Did you know that you and I are like that FedEx employee? We don’t own the money stuffed away in our top dresser drawer; God has entrusted us with delivering His money to those who need it most.
Now that we’ve cleared that important misunderstanding up, let’s get back to the original question:
Why does God want my (ahem, His!) money?
First, though, I’d love to hear from you. Is this news that the money in your purse actually belongs to God? Or have you already been thinking and living like it’s His?
“Why Does God Want My Money?” was originally posted on LiesYoungWomenBelieve.com
There’s a “truth” I hear tossed around Christian circles that makes my stomach churn. It goes something like this: Marriage is the ultimate reward for living a life of purity right now.
Come again? Marriage is a great gift, but it is not the ultimate reward. It can be hard to believe, but God really is the ultimate reward; not a guy, not a relationship, not marriage. More
Whether you caught The Hunger Games opening weekend, or whether you have no idea who Peeta and Katniss are, I’m guessing you can relate to this girl’s bottom-line question: “I finished The Hunger Games series, and I am so envying Katniss. I mean, I know they are just fictional characters, but seriously. Peeta loves her so much and so unconditionally. This guy is so perfect. I know I have God and all, but is there gonna be a guy that really loves me that much?” More
Renee felt like her relationship with God was “golden.” That is, until she met Clay. She shared her story with me over email. More
In second grade, I got the most hideous glasses. They covered half my face and were about as thick as two Krispy Kreme donuts. I longed to lose them, but I was blind as a bat without them . . .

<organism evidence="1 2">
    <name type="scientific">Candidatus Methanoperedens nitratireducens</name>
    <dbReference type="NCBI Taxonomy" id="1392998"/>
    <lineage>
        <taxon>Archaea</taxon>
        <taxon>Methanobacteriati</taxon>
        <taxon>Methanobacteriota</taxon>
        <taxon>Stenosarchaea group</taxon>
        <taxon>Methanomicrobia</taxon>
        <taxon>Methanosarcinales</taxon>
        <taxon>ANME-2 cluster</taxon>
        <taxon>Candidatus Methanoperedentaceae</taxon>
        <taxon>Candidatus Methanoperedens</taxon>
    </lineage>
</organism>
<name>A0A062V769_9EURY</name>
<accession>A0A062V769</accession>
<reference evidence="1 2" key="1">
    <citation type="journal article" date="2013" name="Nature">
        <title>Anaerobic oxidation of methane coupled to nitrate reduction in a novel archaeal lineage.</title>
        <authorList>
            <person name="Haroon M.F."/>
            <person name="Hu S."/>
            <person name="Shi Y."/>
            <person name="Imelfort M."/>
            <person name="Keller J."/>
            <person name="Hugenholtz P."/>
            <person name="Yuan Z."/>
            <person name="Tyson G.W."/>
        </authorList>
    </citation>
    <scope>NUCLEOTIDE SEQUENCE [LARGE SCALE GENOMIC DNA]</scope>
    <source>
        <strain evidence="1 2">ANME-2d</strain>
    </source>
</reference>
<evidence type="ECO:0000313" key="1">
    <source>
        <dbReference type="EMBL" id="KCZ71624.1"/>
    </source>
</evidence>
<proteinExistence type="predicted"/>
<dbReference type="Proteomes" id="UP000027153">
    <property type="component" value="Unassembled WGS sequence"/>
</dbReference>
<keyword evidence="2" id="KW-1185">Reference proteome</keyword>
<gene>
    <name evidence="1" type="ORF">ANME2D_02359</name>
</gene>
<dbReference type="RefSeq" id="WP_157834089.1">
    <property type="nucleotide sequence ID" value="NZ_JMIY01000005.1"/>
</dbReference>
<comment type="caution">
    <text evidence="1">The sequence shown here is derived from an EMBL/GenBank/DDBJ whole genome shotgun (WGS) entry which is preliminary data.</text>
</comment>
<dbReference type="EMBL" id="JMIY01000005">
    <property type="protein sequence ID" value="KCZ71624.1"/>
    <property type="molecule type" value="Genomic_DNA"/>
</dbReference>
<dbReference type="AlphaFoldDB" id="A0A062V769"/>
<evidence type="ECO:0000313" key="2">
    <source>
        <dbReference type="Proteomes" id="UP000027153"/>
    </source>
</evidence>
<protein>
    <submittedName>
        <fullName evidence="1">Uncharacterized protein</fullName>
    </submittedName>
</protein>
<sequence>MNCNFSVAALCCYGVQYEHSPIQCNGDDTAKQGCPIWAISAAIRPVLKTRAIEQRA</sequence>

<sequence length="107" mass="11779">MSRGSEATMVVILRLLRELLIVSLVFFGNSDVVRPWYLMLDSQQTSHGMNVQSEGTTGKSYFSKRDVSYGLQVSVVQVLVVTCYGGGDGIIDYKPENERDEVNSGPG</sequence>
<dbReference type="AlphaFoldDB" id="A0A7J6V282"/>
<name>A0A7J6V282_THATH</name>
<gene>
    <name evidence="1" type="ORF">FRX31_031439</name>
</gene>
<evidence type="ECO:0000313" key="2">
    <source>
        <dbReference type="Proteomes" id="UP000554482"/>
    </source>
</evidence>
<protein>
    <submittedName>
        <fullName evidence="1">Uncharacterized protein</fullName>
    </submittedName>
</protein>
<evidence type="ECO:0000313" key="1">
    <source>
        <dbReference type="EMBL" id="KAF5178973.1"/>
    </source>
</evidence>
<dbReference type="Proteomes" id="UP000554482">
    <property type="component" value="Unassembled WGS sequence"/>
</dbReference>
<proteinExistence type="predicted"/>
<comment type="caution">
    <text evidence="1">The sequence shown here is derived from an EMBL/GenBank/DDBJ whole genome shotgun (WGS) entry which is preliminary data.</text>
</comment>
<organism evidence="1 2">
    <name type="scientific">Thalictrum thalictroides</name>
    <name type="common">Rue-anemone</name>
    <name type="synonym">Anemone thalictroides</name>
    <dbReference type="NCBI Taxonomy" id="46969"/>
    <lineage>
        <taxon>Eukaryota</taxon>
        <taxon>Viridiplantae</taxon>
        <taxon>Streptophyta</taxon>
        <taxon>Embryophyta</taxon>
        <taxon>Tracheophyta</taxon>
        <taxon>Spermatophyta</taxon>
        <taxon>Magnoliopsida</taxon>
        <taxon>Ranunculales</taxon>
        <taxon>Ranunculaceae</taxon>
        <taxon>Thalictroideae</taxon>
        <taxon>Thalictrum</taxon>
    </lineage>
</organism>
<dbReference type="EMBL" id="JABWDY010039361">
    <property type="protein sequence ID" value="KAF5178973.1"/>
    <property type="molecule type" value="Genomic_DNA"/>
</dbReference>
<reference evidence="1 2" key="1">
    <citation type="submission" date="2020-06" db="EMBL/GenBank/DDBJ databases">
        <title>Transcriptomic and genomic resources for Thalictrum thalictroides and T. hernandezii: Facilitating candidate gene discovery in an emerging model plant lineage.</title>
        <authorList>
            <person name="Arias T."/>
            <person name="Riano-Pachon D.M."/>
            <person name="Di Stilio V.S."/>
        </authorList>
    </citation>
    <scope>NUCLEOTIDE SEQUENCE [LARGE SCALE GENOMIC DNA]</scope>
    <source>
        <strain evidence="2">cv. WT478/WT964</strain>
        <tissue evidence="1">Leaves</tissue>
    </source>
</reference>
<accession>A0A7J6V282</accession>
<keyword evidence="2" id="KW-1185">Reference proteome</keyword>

Catch a glimpse of these glasses—and hear more about my hunt for beauty—in this short video.
“My Ugly Glasses And Your Hunt For Beauty” was originally posted on LiesYoungWomenBelieve.com.
You should’ve seen it. This Sunday, the church gymnasium was transformed into the bustling city of Jerusalem around A.D. 30. After I’d joined the tribe of Ephraim and received a bag of denarii (Roman money), I sat down cross-legged in the temple, right in front of the veil leading to the Holy of Holies (where I never would have been allowed in real life).
That’s when little Sarah came over and squeezed herself onto my lap. Then, when the shofar blew signaling it was time to move on to the next station, Sarah slipped her little hand into mine as we walked a few steps to the synagogue. She sat in my lap again as we learned to sing the Shema in Hebrew and stayed close all morning as we went from booth to booth.
And then, while we were at the potter’s shop, I heard a shout, “It’s Jesus!” If I hadn’t already been told that the Sunday school teacher Chris was playing the part, I wouldn’t have recognized him with that wig of long, curly, dark hair. He slowly wove his way through the crowd of 400 people, hugging the children as he went.
Sarah pulled me forward, not content to watch from behind a wall of people. I let her pull me so far, and then I slowed, not wanting the adults to wonder why I was crowding Jesus and not letting others have their turn. But Sarah wouldn’t let up. I stopped, she strained. She pulled, I resisted. Finally, she dropped my hand and went around the mountain in the middle of the room so she could get to Jesus.
Sarah wasn’t the only child who did this. Instinctively, all the children wanted to get as close as they could to Jesus. Maybe that’s why Jesus told His perturbed disciples so many years ago,
“Let the children come to me, and do not hinder them, for to such belongs the kingdom of God. Truly, I say to you, whoever does not receive the kingdom of God like a child shall not enter it” (Luke 18:16–17).
As I saw the difference between me and Sarah, I couldn’t help but wonder how close I would’ve tried to get to Jesus if I’d been alive when He walked this earth. Would I have been willing and desperate enough to cry out loudly with Bartimaeus, “Jesus, Son of David, have mercy on me”—even when everyone around me was telling me to just be quiet? Or would I have been more like Nicodemus who came to Jesus under the cover of night so no one would see?
More importantly, how desperate am I today to get as close as possible to Jesus? Am I content to hang back and observe Him along with the grown-ups, or am I pressing forward with the children to stare up in wonder at Him?
I’m afraid I know the answer, and oh, how I long for that to change. So thank you, Sarah. You have no idea what you taught me this week. I want to be like you when I grow up.
PS: What do you think it looks like to want to get close to Jesus today?
“How Close Do You Want To Get . . . Really?” was originally posted on LiesYoungWomenBelieve.com.